> Windows :)So yeah, in this side you are a lot safer than you would be on Windows.
That assumes what you are trying to prove: that Linux is as easily 
infected by a virus as Windows is.
> BUUT... as said, in the even of a Virus your personal files (that, in
> the end, as a personal user, is what matter) would be at danger. So
> yeah, if you get a Linux virus you are as screwed as on Windows.
Actually, since most hackers are not script kiddies, but professional 
thieves (and this may seem strange at first) you could be *better* 
protected by being hijacked by a hacker!  Why?  Because while hackers 
can spam a single viral email and gather in several *thousand* Windows 
PCs as zombies into their bot farm, they prefer to use Linux as the bot 
farm controller *because* it is secure from normal viral routes of 
infection and from less skilled manual hackers.  But, they have to 
manually hack into the Linux box to compromise it and that is not easy 
and it is very dangerous - i.e. is is easier to get caught.  Once in, 
they will block the routes they took to get in and other routes that 
might be exposed, thus making the Linux box *more* secure than it was 
before.  Now, from the relative safety of their IRC channel, they send a 
quick *single* msg to their Linux controller with a command that tells 
the Linux box to relay the contained targeting information to the 
thousands of IP addresses of the Windows zombies.   In the stream of IRC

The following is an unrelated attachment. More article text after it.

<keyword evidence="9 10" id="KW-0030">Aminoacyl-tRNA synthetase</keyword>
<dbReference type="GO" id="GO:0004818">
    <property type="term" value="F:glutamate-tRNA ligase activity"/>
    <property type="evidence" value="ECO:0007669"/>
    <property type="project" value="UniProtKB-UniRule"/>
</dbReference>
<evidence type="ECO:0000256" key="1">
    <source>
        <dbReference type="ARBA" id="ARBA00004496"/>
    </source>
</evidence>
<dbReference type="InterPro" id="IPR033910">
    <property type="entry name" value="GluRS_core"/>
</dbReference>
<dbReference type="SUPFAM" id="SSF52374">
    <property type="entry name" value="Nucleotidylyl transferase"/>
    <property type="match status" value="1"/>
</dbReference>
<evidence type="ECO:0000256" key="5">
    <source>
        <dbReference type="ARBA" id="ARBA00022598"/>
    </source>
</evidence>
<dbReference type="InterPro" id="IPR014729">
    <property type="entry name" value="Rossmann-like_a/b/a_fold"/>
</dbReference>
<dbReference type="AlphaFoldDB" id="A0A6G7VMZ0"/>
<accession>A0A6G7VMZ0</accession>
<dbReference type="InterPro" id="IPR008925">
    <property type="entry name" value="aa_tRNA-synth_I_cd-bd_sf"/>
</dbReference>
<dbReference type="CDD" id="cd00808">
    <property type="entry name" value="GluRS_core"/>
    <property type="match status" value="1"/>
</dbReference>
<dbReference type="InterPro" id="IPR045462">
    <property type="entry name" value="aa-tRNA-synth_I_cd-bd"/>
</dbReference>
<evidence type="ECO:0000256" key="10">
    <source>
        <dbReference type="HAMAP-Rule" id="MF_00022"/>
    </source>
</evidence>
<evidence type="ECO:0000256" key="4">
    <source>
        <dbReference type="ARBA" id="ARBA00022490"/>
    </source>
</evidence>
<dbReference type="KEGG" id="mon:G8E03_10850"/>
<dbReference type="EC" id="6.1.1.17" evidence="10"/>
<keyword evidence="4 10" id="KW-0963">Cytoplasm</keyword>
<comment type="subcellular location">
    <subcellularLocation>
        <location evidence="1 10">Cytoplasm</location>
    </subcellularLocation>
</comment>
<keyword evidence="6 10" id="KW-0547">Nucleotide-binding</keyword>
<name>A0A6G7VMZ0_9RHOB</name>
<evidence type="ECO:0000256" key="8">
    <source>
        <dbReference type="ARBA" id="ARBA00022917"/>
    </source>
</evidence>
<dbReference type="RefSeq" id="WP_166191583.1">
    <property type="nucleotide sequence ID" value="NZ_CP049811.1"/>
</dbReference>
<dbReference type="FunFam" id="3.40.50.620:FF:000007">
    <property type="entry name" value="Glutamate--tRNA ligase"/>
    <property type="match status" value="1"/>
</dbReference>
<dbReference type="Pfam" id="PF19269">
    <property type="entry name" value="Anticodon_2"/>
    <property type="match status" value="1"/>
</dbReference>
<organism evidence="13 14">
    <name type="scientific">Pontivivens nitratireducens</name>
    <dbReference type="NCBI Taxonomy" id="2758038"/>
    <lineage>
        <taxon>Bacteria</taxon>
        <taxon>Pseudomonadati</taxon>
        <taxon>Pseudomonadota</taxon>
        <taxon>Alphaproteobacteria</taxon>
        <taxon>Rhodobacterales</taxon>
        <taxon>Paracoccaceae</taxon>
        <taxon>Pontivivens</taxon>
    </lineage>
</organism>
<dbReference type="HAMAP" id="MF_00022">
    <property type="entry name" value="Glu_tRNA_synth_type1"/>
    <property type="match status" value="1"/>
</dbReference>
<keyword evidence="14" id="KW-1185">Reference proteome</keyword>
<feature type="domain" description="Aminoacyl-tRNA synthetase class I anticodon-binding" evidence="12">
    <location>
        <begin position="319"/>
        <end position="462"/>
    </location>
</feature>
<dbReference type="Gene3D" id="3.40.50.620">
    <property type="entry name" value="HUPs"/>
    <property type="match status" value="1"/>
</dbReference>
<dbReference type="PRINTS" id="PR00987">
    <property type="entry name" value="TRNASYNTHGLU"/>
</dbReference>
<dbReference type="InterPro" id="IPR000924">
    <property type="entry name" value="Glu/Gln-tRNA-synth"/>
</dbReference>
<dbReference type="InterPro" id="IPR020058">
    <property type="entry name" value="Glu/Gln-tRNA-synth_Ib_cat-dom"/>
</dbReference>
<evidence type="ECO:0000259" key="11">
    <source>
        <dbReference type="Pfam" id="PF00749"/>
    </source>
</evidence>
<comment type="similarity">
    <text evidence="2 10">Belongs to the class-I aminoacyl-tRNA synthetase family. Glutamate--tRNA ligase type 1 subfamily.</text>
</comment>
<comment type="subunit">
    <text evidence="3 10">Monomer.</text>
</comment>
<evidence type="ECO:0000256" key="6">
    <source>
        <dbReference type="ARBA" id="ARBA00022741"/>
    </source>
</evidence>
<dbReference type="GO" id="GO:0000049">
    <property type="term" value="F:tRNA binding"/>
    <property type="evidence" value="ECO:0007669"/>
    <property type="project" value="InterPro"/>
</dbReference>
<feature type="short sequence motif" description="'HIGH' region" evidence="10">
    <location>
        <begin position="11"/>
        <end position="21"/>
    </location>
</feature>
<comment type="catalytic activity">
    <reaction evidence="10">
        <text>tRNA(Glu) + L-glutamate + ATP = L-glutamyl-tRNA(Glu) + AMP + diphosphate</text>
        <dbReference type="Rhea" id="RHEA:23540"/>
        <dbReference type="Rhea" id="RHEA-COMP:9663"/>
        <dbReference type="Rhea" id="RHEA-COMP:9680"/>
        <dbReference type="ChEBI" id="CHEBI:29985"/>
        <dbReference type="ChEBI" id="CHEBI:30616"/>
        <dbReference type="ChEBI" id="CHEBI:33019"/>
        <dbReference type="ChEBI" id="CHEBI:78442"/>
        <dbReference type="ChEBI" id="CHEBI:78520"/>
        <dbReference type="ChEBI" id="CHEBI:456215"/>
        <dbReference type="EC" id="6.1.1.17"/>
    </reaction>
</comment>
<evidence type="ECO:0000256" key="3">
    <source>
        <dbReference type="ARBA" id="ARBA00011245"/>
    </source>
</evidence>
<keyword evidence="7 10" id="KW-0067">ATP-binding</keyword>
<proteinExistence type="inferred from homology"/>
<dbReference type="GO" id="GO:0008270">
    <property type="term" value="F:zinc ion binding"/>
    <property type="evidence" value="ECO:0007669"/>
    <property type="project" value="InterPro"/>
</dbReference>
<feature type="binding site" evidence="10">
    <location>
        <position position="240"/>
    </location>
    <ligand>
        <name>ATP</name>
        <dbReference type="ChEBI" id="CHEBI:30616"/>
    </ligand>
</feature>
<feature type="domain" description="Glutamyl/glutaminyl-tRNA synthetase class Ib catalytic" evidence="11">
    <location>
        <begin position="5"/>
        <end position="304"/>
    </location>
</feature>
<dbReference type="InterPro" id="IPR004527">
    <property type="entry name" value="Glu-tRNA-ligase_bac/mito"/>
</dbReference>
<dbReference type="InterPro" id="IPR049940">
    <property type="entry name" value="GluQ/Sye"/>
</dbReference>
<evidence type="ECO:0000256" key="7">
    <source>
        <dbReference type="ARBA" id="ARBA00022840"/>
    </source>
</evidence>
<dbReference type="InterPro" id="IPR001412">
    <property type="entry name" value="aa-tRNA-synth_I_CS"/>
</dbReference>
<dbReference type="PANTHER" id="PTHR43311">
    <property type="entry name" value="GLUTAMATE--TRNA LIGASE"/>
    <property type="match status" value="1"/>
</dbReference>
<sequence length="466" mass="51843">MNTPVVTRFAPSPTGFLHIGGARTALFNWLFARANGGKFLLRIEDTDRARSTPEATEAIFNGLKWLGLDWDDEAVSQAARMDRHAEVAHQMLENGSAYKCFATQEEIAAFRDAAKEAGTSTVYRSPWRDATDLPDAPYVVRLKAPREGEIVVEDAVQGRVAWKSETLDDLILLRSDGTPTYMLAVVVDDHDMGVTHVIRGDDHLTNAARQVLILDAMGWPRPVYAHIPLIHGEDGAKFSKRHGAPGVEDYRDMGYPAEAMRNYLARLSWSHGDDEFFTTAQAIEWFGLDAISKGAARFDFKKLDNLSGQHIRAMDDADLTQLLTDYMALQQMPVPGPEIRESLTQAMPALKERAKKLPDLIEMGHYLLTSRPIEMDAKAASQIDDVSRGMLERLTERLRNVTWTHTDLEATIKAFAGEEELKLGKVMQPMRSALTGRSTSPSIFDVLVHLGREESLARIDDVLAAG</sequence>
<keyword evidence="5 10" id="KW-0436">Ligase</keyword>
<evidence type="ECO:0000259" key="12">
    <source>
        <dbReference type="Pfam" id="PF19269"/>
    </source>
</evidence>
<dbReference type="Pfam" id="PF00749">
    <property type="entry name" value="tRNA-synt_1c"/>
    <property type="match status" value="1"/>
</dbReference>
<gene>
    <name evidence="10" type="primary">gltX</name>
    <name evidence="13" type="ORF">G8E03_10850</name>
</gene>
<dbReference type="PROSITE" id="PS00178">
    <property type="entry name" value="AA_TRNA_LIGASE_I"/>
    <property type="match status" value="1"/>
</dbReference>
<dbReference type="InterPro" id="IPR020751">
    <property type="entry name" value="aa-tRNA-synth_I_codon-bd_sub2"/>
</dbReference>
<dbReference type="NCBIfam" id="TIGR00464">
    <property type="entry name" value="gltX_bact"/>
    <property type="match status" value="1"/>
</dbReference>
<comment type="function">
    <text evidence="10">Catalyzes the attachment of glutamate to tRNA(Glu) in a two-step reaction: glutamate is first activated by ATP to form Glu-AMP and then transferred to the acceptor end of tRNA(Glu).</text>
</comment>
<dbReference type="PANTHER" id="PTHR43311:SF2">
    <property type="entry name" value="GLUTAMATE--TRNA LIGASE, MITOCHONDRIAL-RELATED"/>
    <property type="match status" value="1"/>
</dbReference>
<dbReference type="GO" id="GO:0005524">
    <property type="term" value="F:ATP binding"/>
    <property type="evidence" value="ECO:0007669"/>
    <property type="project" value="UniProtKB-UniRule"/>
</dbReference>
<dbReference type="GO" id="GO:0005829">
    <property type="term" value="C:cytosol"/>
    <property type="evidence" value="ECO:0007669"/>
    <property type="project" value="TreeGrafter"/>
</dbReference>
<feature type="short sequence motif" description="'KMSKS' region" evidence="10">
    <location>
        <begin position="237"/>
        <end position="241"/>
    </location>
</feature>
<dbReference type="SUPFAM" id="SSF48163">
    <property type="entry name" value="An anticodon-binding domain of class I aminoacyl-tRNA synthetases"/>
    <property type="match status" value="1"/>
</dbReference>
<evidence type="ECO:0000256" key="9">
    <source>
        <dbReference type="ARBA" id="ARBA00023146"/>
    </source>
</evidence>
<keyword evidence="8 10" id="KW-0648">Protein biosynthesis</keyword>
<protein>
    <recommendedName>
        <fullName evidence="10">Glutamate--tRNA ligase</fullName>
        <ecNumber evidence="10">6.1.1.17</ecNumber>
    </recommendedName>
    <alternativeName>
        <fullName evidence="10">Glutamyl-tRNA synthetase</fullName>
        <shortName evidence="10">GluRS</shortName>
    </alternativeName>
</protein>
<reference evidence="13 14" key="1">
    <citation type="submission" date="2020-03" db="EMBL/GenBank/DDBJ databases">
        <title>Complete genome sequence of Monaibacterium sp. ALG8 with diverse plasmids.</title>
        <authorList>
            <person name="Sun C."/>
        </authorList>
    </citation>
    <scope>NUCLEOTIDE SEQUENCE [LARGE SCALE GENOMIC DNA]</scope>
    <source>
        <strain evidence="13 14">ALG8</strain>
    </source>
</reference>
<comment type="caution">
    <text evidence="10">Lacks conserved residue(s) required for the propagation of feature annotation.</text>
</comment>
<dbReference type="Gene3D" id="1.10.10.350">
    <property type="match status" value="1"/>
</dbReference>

channel chatter one would hardly notice that one line.  The Linux user 
might notice a flurry of Internet activity on their Internet connection, 
and things may slow down for a few minutes as 50,000 Windows boxes are 
contacted and attack information is relayed to them, but it will return 
to "normal" until the next command from the hacker.  After the hacker is 
finished using the box he may plunder it for personal  or CC 
information.  That is what you mean when you say the Linux user is as 
screwed as the Windows users, and if that happens you are correct.  But, 
relative to its market share, *very few* Linux boxes are being hijacked 
because very few are needed.

> ...
> Hope this helps you a bit. At the end it does not hurts to be carefull
> with what you do around the net :)
Exactly!  Being careful includes *not* installing foreign applications, 
i.e., ones *not* in the repository. 

The best way to get infected running Linux is to install a foreign 
binary app *or* one you compiled from a tar file downloaded from an 
unvetted source.  Those two routes are the *sure* way to get infected.